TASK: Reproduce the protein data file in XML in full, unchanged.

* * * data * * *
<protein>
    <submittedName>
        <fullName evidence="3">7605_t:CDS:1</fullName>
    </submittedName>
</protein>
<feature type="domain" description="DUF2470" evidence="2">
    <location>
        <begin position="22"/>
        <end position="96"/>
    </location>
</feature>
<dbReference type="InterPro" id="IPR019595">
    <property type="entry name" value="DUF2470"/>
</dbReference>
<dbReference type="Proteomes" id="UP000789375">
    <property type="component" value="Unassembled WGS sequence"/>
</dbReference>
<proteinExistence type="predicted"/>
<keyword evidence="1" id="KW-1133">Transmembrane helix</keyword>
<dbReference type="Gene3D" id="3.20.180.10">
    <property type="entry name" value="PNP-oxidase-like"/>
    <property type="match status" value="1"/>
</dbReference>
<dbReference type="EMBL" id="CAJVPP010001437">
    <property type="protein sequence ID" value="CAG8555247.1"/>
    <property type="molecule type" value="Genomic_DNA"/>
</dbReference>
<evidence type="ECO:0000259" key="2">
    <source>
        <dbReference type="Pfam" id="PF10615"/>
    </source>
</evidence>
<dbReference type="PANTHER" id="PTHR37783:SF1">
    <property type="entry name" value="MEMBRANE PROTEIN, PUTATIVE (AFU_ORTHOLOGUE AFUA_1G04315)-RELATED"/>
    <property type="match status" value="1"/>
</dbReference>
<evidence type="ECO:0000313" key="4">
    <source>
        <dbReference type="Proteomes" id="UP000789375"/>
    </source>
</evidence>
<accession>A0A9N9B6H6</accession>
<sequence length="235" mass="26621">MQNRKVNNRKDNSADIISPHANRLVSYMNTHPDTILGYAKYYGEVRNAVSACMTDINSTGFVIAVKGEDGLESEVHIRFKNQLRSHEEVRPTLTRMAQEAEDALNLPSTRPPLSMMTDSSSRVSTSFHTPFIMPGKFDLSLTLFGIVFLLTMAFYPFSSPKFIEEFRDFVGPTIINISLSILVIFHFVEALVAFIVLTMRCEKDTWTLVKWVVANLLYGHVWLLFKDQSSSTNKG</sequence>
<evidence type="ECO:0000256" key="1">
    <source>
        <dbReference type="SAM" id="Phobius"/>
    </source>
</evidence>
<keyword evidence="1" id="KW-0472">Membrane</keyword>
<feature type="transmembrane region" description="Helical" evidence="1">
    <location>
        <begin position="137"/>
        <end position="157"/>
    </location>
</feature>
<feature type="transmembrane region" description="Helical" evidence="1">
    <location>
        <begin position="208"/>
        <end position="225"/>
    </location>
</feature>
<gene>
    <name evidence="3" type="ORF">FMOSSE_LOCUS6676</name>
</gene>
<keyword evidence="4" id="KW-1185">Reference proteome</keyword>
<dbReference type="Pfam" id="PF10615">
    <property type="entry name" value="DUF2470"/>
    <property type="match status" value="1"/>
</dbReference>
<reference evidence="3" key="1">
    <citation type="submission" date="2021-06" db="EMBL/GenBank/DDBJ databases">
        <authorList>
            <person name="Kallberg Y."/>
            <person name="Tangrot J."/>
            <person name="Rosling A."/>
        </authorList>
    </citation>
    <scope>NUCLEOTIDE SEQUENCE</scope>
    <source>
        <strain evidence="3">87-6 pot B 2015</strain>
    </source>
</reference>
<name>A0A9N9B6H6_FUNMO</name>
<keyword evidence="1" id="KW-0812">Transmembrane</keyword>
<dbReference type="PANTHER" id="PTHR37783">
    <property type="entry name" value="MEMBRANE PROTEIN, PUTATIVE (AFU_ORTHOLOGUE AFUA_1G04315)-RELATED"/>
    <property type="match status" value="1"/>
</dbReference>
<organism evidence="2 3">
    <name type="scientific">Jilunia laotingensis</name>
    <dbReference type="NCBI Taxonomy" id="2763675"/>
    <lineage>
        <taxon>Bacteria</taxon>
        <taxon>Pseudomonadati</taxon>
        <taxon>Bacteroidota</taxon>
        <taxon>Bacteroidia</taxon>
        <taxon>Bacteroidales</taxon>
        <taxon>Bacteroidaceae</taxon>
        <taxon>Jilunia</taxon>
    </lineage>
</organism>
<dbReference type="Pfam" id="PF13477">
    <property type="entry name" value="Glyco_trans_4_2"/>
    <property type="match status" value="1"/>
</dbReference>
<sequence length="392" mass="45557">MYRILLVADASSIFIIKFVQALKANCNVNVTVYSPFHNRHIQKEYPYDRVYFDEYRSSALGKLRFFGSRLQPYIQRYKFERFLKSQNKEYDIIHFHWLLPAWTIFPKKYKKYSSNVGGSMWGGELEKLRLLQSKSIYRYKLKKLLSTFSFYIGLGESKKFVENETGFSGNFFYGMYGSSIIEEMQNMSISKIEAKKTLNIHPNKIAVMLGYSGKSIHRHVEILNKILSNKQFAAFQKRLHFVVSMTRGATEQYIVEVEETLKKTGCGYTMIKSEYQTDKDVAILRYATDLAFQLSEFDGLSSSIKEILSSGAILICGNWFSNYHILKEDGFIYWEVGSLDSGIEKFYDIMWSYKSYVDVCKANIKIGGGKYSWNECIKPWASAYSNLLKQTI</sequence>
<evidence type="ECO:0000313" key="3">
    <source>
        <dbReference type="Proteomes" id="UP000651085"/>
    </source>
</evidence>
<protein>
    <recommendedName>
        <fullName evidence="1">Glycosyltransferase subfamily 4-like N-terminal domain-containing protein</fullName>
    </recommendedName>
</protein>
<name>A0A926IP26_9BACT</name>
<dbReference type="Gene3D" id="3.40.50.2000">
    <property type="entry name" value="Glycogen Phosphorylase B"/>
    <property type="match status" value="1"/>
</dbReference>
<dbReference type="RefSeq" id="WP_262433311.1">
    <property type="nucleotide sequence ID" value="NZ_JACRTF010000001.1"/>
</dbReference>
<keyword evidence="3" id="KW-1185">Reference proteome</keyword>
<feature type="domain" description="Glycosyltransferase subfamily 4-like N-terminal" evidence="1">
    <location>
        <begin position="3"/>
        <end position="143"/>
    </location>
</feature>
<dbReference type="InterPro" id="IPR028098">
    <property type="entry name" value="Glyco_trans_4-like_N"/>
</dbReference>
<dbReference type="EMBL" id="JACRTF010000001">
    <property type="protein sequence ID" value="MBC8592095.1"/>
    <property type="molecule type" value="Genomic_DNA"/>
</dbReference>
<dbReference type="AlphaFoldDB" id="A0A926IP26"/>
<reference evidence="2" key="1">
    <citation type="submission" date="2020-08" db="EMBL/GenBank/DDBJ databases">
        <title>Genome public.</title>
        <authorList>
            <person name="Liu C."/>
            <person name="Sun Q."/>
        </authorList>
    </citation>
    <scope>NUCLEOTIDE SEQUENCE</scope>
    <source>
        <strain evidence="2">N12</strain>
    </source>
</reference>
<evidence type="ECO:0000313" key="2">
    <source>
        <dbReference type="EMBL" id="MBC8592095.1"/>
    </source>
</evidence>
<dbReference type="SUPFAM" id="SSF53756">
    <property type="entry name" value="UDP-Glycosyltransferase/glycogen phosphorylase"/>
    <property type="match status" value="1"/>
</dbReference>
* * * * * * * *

<protein>
    <submittedName>
        <fullName evidence="3">7605_t:CDS:1</fullName>
    </submittedName>
</protein>
<feature type="domain" description="DUF2470" evidence="2">
    <location>
        <begin position="22"/>
        <end position="96"/>
    </location>
</feature>
<dbReference type="InterPro" id="IPR019595">
    <property type="entry name" value="DUF2470"/>
</dbReference>
<dbReference type="Proteomes" id="UP000789375">
    <property type="component" value="Unassembled WGS sequence"/>
</dbReference>
<proteinExistence type="predicted"/>
<keyword evidence="1" id="KW-1133">Transmembrane helix</keyword>
<dbReference type="Gene3D" id="3.20.180.10">
    <property type="entry name" value="PNP-oxidase-like"/>
    <property type="match status" value="1"/>
</dbReference>
<dbReference type="EMBL" id="CAJVPP010001437">
    <property type="protein sequence ID" value="CAG8555247.1"/>
    <property type="molecule type" value="Genomic_DNA"/>
</dbReference>
<evidence type="ECO:0000259" key="2">
    <source>
        <dbReference type="Pfam" id="PF10615"/>
    </source>
</evidence>
<dbReference type="PANTHER" id="PTHR37783:SF1">
    <property type="entry name" value="MEMBRANE PROTEIN, PUTATIVE (AFU_ORTHOLOGUE AFUA_1G04315)-RELATED"/>
    <property type="match status" value="1"/>
</dbReference>
<evidence type="ECO:0000313" key="4">
    <source>
        <dbReference type="Proteomes" id="UP000789375"/>
    </source>
</evidence>
<accession>A0A9N9B6H6</accession>
<sequence length="235" mass="26621">MQNRKVNNRKDNSADIISPHANRLVSYMNTHPDTILGYAKYYGEVRNAVSACMTDINSTGFVIAVKGEDGLESEVHIRFKNQLRSHEEVRPTLTRMAQEAEDALNLPSTRPPLSMMTDSSSRVSTSFHTPFIMPGKFDLSLTLFGIVFLLTMAFYPFSSPKFIEEFRDFVGPTIINISLSILVIFHFVEALVAFIVLTMRCEKDTWTLVKWVVANLLYGHVWLLFKDQSSSTNKG</sequence>
<evidence type="ECO:0000256" key="1">
    <source>
        <dbReference type="SAM" id="Phobius"/>
    </source>
</evidence>
<keyword evidence="1" id="KW-0472">Membrane</keyword>
<feature type="transmembrane region" description="Helical" evidence="1">
    <location>
        <begin position="137"/>
        <end position="157"/>
    </location>
</feature>
<feature type="transmembrane region" description="Helical" evidence="1">
    <location>
        <begin position="208"/>
        <end position="225"/>
    </location>
</feature>
<gene>
    <name evidence="3" type="ORF">FMOSSE_LOCUS6676</name>
</gene>
<keyword evidence="4" id="KW-1185">Reference proteome</keyword>
<dbReference type="Pfam" id="PF10615">
    <property type="entry name" value="DUF2470"/>
    <property type="match status" value="1"/>
</dbReference>
<reference evidence="3" key="1">
    <citation type="submission" date="2021-06" db="EMBL/GenBank/DDBJ databases">
        <authorList>
            <person name="Kallberg Y."/>
            <person name="Tangrot J."/>
            <person name="Rosling A."/>
        </authorList>
    </citation>
    <scope>NUCLEOTIDE SEQUENCE</scope>
    <source>
        <strain evidence="3">87-6 pot B 2015</strain>
    </source>
</reference>
<name>A0A9N9B6H6_FUNMO</name>
<keyword evidence="1" id="KW-0812">Transmembrane</keyword>
<dbReference type="PANTHER" id="PTHR37783">
    <property type="entry name" value="MEMBRANE PROTEIN, PUTATIVE (AFU_ORTHOLOGUE AFUA_1G04315)-RELATED"/>
    <property type="match status" value="1"/>
</dbReference>
<organism evidence="2 3">
    <name type="scientific">Jilunia laotingensis</name>
    <dbReference type="NCBI Taxonomy" id="2763675"/>
    <lineage>
        <taxon>Bacteria</taxon>
        <taxon>Pseudomonadati</taxon>
        <taxon>Bacteroidota</taxon>
        <taxon>Bacteroidia</taxon>
        <taxon>Bacteroidales</taxon>
        <taxon>Bacteroidaceae</taxon>
        <taxon>Jilunia</taxon>
    </lineage>
</organism>
<dbReference type="Pfam" id="PF13477">
    <property type="entry name" value="Glyco_trans_4_2"/>
    <property type="match status" value="1"/>
</dbReference>
<sequence length="392" mass="45557">MYRILLVADASSIFIIKFVQALKANCNVNVTVYSPFHNRHIQKEYPYDRVYFDEYRSSALGKLRFFGSRLQPYIQRYKFERFLKSQNKEYDIIHFHWLLPAWTIFPKKYKKYSSNVGGSMWGGELEKLRLLQSKSIYRYKLKKLLSTFSFYIGLGESKKFVENETGFSGNFFYGMYGSSIIEEMQNMSISKIEAKKTLNIHPNKIAVMLGYSGKSIHRHVEILNKILSNKQFAAFQKRLHFVVSMTRGATEQYIVEVEETLKKTGCGYTMIKSEYQTDKDVAILRYATDLAFQLSEFDGLSSSIKEILSSGAILICGNWFSNYHILKEDGFIYWEVGSLDSGIEKFYDIMWSYKSYVDVCKANIKIGGGKYSWNECIKPWASAYSNLLKQTI</sequence>
<evidence type="ECO:0000313" key="3">
    <source>
        <dbReference type="Proteomes" id="UP000651085"/>
    </source>
</evidence>
<protein>
    <recommendedName>
        <fullName evidence="1">Glycosyltransferase subfamily 4-like N-terminal domain-containing protein</fullName>
    </recommendedName>
</protein>
<name>A0A926IP26_9BACT</name>
<dbReference type="Gene3D" id="3.40.50.2000">
    <property type="entry name" value="Glycogen Phosphorylase B"/>
    <property type="match status" value="1"/>
</dbReference>
<dbReference type="RefSeq" id="WP_262433311.1">
    <property type="nucleotide sequence ID" value="NZ_JACRTF010000001.1"/>
</dbReference>
<keyword evidence="3" id="KW-1185">Reference proteome</keyword>
<feature type="domain" description="Glycosyltransferase subfamily 4-like N-terminal" evidence="1">
    <location>
        <begin position="3"/>
        <end position="143"/>
    </location>
</feature>
<dbReference type="InterPro" id="IPR028098">
    <property type="entry name" value="Glyco_trans_4-like_N"/>
</dbReference>
<dbReference type="EMBL" id="JACRTF010000001">
    <property type="protein sequence ID" value="MBC8592095.1"/>
    <property type="molecule type" value="Genomic_DNA"/>
</dbReference>
<dbReference type="AlphaFoldDB" id="A0A926IP26"/>
<reference evidence="2" key="1">
    <citation type="submission" date="2020-08" db="EMBL/GenBank/DDBJ databases">
        <title>Genome public.</title>
        <authorList>
            <person name="Liu C."/>
            <person name="Sun Q."/>
        </authorList>
    </citation>
    <scope>NUCLEOTIDE SEQUENCE</scope>
    <source>
        <strain evidence="2">N12</strain>
    </source>
</reference>
<evidence type="ECO:0000313" key="2">
    <source>
        <dbReference type="EMBL" id="MBC8592095.1"/>
    </source>
</evidence>
<dbReference type="SUPFAM" id="SSF53756">
    <property type="entry name" value="UDP-Glycosyltransferase/glycogen phosphorylase"/>
    <property type="match status" value="1"/>
</dbReference>